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Marginally Useful

Bitcoin itself may fail as a currency, but the underlying technology is beginning to suggest valuable new applications.
February 18, 2014

Bitcoin, a purely digital currency, is backed by no commodity and governed by no central bank, but it exists because a small number of humans have chosen to believe in its legitimacy.

Its pseudonymous creator (or, more likely, creators) “Satoshi Nakamoto” willed it into existence in 2009, not only describing how the so-called cryptocurrency would work but shipping a full working implementation. The original software had all the hallmarks of a gag or hack: a great, metastasizing practical joke played by clever cyberlibertarian coders upon all who put their faith in fiat (that is, government-backed) currencies.

Then came the believers. Today, there are thousands of people loyal to the ideology and opportunities that Bitcoin represents. They imagine a world where economies are less dependent on banks and governments, and they’re actually using Bitcoin, often in disruptive ways. The currency had a rocky start when it became the medium of exchange for illegal drug transactions on Silk Road, but that huge narcotics marketplace was shut down last October and its founder arrested. Indeed, the currency seems more or less respectable. Since Bitcoin is essentially a kind of transaction log, where past transactions are public and known to the world, it is of great interest to prosecutors, who have called the coins “Prosecution Futures.” Last year, even U.S. Federal Reserve chairman Ben Bernanke gave them his cautious endorsement.

Bitcoin may or may not become a commonly used currency. As a form of money, it is an established medium of exchange; but so far it is a poor store of value. (See “Bitcoin Economics.”) More than 60 percent of the bitcoins created remain unspent: they are being hoarded speculatively. No wonder: the value of an individual bitcoin, which was less than a dollar in January 2009, was around $932 in early February. Those unspent coins could flood the market at any time, depressing their value. Even now, the bitcoin’s value fluctuates wildly; it plunged below $500 later in February because of glitches that forced the shutdown of Mt. Gox, the biggest trading service.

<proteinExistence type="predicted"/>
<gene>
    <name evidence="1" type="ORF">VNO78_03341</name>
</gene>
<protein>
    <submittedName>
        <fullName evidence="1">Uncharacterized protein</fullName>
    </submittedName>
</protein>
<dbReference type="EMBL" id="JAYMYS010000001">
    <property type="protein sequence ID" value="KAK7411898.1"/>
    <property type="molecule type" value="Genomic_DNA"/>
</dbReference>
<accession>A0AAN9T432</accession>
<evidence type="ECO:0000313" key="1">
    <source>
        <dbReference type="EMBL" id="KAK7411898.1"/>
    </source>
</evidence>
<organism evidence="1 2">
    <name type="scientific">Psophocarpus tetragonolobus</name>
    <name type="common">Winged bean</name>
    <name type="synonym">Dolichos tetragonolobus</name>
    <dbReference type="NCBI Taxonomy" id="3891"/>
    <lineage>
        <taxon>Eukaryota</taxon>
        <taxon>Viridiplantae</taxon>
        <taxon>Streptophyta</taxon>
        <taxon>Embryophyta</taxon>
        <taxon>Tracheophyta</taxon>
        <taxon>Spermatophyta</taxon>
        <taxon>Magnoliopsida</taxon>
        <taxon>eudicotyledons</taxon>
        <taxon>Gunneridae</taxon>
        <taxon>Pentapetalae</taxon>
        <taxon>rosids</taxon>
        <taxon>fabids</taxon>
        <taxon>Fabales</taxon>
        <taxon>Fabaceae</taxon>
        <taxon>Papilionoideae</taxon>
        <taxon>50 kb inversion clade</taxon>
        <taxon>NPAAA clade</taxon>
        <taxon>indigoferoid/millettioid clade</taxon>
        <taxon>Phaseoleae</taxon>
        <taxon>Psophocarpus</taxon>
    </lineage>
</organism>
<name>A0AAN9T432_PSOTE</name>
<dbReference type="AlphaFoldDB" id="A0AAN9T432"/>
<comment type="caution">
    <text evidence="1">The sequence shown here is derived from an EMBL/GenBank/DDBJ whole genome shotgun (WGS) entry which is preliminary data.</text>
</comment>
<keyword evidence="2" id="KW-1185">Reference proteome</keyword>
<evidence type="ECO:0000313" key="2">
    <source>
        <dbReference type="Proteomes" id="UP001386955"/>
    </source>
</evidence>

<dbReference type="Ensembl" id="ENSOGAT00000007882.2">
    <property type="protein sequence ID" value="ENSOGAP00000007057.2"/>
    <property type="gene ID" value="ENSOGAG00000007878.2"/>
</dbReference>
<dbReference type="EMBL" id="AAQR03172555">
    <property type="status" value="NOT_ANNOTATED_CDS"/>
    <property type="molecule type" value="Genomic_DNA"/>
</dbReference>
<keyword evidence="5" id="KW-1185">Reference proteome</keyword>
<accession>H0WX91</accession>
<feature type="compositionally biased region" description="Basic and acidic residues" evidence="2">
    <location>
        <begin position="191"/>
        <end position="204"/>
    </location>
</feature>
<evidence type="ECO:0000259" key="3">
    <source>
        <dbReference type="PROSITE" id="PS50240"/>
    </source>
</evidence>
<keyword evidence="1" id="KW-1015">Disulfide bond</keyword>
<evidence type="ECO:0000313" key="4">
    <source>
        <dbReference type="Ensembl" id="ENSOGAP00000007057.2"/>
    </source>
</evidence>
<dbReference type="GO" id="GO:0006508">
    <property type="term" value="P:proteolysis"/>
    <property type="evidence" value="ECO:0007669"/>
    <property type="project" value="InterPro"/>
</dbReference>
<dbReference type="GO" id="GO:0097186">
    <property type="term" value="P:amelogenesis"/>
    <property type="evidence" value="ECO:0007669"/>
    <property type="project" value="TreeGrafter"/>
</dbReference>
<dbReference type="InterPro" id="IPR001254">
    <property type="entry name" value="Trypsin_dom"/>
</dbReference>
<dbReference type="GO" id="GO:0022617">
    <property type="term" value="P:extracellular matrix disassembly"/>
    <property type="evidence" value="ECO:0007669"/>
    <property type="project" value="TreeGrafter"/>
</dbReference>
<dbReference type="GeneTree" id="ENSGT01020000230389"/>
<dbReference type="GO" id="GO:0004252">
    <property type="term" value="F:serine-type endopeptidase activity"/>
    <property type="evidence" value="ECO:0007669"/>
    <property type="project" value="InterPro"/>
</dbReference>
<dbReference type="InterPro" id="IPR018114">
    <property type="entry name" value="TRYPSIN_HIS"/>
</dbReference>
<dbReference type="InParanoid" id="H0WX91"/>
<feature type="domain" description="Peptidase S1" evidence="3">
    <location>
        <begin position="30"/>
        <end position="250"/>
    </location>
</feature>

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  • Bitcoin

But while it may be wishful thinking to imagine Bitcoin as a true currency, it’s a highly functional and effective technology. Bitcoin’s “block chain protocol” is built atop well-understood, established cryptographic standards and allows perfect certainty about which transactions occurred when. Nakamoto’s original paper is admirably clear. Free and open implementations of software, as we learned from the immense success of the open World Wide Web and Linux, trump everything else.

Money from nothing

What can you do with bitcoins, or with cryptocurrencies in general? You can spend them, of course. You can hold them in a digital “wallet.” But whereas fiat currency is minted by a sovereign entity of some sort, you can make new digital money—in fact, it’s the only way currency can be created. The process, called “mining” in the Bitcoin vernacular, involves repeatedly running a computationally intensive mathematical function (called a cryptographic hash function) on a set of randomly seeded inputs until a specific pattern pops up. Many computers all over the world are racing to solve the same function—but typically only one wins. The results are publicized on the Internet for the rest of the Bitcoin network. To create scarcity, the Bitcoin system is designed so that over time the function becomes harder and harder to solve (and therefore requires more computer resources). The number of bitcoins given out as a reward is halved at regular intervals. After 21 million coins have been created, mining stops and no more can be created. For some people, this means Get in now!—often using specialized, expensive “mining rigs.”

There are other ways to participate in the crypto-economy. Some people have built exchanges, and others have built websites that track the entire transaction history of every coin or fraction of a coin. Still others have built gambling websites like Satoshi Dice, which allow punters to gamble in a weird, automated fashion.

If you already feel jaded about Bitcoin, there are alternatives. Litecoin is a version of Bitcoin that can be mined with regular computers. Dogecoin is a variation on the Litecoin idea that was named after an Internet meme featuring a proud Shiba Inu dog. It is trading vigorously; $30,000 in Dogecoin was raised to send the Jamaican bobsled team to the 2014 winter Olympics. Hundreds of such currencies now exist, such as TeslaCoin or ElephantCoin. They differ in the hashing algorithms they use, the number of coins they make available over time, and other details. Each of them hopes to find a sweet spot in the emerging global cryptocurrency marketplace.